By Jonathan Weisman, Jay Solomon, and Joe Lauria

US Revises Tack on Mideast Arms


May 1, 2010

The U.S. is negotiating with Egypt a proposal to make the Middle East a region free of nuclear weapons, as the U.S. seeks to prevent Iran from derailing a monthlong U.N. conference on nuclear nonproliferation that begins Monday.

U.S. officials familiar with the move call it an important step in assuring countries that Washington—criticized by some for its silence about Israel's undeclared nuclear arsenal—will equitably address weapons proliferation across the region, as Iran seeks to shift focus away from its own nuclear program.

Washington also reassured Israel it won't foist a nuclear-free zone on the region until all parties agree to it and significant progress has been made on Mideast peace.

The U.N. conference on the Nuclear Non-Proliferation Treaty, which is held every five years, is expected to begin with a bang Monday with an address by Iranian President Mahmoud Ahmadinejad, who has condemned the West for its refusal to disarm and for tacitly accepting Israel's nuclear capability.

Secretary of State Hillary Clinton will follow the Iranian leader in the afternoon.

The U.N. talks come at a time when Iran is believed to be heading toward a nuclear capability and the U.S. and allies have been pressing for new, tough Security Council sanctions to curb Tehran's program.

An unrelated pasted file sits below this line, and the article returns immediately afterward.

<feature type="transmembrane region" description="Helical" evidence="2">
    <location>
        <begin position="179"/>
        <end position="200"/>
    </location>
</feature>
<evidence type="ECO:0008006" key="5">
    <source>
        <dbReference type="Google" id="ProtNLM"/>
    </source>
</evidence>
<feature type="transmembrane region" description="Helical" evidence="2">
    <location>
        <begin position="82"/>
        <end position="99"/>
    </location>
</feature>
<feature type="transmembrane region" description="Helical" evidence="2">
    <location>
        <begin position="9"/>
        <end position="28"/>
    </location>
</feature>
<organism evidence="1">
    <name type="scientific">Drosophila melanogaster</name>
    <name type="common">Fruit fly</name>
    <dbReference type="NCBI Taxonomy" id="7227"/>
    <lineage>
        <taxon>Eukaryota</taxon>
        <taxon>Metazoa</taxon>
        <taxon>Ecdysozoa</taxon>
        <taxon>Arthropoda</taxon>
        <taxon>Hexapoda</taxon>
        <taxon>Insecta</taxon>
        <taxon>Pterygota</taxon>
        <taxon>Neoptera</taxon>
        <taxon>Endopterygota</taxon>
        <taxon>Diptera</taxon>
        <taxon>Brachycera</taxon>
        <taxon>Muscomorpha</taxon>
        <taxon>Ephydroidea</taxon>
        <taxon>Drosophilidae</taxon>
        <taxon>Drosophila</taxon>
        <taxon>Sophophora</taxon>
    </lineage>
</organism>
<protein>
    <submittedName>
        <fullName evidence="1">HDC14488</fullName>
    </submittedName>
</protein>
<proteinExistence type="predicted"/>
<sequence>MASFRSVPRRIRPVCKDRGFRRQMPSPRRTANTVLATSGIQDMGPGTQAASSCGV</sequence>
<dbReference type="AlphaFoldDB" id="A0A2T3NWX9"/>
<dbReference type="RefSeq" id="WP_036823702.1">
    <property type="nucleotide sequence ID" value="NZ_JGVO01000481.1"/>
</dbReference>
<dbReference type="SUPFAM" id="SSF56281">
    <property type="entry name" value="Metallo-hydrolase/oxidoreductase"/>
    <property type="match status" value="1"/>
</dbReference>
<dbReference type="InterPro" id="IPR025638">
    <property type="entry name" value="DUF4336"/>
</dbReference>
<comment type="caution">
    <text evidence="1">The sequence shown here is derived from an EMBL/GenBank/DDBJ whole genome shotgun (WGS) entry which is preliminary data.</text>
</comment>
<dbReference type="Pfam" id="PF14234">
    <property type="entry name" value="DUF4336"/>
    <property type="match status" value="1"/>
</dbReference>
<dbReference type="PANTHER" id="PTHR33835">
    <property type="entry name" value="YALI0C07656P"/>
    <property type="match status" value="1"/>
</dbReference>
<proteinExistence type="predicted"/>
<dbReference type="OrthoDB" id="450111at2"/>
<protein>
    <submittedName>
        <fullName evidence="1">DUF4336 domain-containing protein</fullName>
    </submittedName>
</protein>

"The Iranians are clearly intending to spoil the party," said a senior U.S. official involved in the nuclear diplomacy. The official highlighted the importance of raising Mideast nuclear-free zone issues.

The designation of the region as a zone free of weapons of mass destruction was a nonbinding agreement that emerged from a 1995 U.N. review of the Non-Proliferation Treaty, a 1970 pact to limit the spread of nuclear weapons. That 1995 agreement was pivotal because it won the indefinite extension of the treaty, but no action on the zone has been taken since.

Senior Obama administration officials said Friday the White House is willing to significantly advance a Mideast nuclear weapons-free zone, and would support a conference on the subject at a future date. U.S. officials said talks with Egypt would resume in New York in the coming month. Such a zone is envisaged to include Israel, the Arab states, Iran and Turkey.

"We've made a proposal to them [Egypt] that goes beyond what the U.S. has been willing to do before," said the senior U.S. official involved in the nuclear diplomacy.

U.S. officials stressed, however, that they didn't believe that would happen without first achieving major advances in Arab-Israeli peace talks.

"We are concerned that the conditions are not right unless all members of the region participate, which would be unlikely unless there is a comprehensive peace plan which is accepted," said Ellen Tauscher, undersecretary of state for arms control and international security. She said the U.S. has also discussed the zone with the Arab League and other members of the Nonaligned Movement.